Continue reading "Human Migration Patterns, DNA, and Vikings" »


Obsidian and Human Travel Patterns

Obsidian core  flakesObsidian was valued by ancient cultures for its sharpness and durability. Archaeologists commonly find obsidian nodules or worked obsidian in the form of points, knife blades, etc., in archaeological sites throughout the Western Hemisphere and beyond. Because of the particular way obsidian is formed, each source of obsidian has a unique geochemical signature. Thus researchers can identify where the obsidian that was used to make a particular artifact originally came from. The source provides clues about how the humans who made the artifacts interacted with other groups, either via trade or migration. In our own region, artifacts and raw material originating from the obsidian deposits at Mule Creek, New Mexico, have been found at archaeological sites up to 120 miles away.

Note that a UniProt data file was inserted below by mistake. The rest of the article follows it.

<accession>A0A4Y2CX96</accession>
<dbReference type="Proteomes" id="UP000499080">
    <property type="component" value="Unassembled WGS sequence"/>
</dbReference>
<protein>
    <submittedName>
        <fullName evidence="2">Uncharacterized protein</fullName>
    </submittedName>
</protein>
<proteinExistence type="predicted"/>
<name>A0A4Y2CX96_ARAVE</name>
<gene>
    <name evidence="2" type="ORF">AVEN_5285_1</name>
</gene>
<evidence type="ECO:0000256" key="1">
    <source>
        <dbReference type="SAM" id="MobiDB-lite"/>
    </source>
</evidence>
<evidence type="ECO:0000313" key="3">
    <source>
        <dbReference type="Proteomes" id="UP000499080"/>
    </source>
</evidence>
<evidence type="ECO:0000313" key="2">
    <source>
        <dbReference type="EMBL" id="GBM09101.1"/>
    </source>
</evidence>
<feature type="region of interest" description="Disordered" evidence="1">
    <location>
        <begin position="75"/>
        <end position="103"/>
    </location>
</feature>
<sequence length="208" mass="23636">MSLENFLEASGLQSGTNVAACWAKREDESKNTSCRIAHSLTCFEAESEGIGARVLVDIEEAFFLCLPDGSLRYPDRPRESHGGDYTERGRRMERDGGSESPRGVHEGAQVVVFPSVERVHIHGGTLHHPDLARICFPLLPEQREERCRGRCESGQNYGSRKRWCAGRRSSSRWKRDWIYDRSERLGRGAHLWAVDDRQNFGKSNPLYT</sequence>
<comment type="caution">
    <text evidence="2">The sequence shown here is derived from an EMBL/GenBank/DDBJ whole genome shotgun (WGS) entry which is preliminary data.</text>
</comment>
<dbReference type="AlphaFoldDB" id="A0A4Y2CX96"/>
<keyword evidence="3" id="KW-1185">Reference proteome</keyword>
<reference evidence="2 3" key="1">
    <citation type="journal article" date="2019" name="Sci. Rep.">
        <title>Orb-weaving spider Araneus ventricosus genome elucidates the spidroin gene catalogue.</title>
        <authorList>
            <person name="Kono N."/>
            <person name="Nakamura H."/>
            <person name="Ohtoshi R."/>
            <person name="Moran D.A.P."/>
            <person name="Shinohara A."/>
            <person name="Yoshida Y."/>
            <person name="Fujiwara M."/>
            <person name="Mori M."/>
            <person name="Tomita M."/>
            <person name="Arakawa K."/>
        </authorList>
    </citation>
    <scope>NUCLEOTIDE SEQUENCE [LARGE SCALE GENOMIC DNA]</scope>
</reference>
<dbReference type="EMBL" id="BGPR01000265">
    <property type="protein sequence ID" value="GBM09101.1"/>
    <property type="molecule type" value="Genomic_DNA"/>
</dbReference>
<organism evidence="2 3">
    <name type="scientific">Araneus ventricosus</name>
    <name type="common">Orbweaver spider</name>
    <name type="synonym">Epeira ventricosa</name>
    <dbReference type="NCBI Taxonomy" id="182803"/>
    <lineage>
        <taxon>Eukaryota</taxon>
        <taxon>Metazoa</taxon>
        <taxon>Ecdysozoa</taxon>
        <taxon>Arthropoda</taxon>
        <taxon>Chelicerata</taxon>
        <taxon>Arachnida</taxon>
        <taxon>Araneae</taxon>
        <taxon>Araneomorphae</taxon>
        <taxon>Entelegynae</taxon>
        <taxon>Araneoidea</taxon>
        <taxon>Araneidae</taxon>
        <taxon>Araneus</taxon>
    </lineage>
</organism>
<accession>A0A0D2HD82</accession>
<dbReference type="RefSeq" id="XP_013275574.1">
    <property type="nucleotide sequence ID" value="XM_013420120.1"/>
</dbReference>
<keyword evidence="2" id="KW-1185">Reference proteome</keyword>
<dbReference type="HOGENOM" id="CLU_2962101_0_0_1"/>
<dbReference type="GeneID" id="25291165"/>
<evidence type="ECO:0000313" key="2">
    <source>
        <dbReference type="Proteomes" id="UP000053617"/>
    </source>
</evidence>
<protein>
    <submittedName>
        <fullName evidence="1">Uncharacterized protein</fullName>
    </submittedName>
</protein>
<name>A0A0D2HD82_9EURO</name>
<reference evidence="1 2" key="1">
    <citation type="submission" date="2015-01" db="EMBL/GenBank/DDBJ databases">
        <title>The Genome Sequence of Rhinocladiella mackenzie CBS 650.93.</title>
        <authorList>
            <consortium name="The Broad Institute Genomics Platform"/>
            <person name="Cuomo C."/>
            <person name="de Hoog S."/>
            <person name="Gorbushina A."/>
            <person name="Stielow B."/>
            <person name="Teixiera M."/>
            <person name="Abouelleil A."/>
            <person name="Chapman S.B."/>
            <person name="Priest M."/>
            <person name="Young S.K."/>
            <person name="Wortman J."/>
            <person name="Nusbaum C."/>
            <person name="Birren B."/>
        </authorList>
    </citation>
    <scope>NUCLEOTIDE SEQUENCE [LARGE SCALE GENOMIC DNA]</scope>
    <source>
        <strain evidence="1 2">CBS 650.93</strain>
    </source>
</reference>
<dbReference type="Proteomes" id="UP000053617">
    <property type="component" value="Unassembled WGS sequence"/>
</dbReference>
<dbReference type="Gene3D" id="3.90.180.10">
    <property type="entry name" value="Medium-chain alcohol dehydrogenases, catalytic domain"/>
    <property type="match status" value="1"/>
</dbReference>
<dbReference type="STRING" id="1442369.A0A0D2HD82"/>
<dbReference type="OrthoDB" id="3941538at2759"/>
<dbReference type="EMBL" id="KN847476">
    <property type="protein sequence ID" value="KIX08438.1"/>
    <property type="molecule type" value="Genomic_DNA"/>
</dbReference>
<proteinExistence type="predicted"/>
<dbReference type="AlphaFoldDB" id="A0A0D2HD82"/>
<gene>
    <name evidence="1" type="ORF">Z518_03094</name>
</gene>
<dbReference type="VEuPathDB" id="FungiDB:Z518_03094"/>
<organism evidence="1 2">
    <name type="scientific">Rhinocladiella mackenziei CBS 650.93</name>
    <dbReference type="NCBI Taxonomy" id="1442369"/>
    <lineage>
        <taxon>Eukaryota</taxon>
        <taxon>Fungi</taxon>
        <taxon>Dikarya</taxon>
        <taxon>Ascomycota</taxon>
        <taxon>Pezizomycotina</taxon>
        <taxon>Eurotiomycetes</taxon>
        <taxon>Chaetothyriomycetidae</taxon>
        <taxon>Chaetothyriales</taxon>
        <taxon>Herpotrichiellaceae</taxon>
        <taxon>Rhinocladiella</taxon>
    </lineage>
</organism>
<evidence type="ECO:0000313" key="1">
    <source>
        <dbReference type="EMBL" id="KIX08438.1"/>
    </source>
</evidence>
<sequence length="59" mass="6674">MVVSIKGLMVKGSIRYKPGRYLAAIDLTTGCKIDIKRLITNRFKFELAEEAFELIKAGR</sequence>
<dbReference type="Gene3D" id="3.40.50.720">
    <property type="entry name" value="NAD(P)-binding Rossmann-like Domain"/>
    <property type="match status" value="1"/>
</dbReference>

Continue reading "Obsidian and Human Travel Patterns" »


Meet Our MAREC Donor Family

ThxWe of the GCAS cannot say "thank you" often enough to all the supporters of our MAREC rehabilitation project. Please join these wonderful people as we move into the final stretch of construction - and if you have contributed but do not see your name on the list below, please contact us so we can correct our error and thank you properly!

Continue reading "Meet Our MAREC Donor Family" »


2021's First GCAS Field Trip!

2021 Arch Fair 1 2021 Arch Fair 5It's been a long time coming - 16 months to be exact - but the GCAS field trip program is gradually reemerging from its Pandemic Pause. Our group jumped at the chance to inaugurate our New Normal by visiting the Gila River Farm archaeological site near Cliff, New Mexico, on June 26, 2021. Our group's friend, Dr. Karen Schollmeyer of Archaeology Southwest, and her field school crew shared with us the latest results of their work at their annual Archaeology Fair.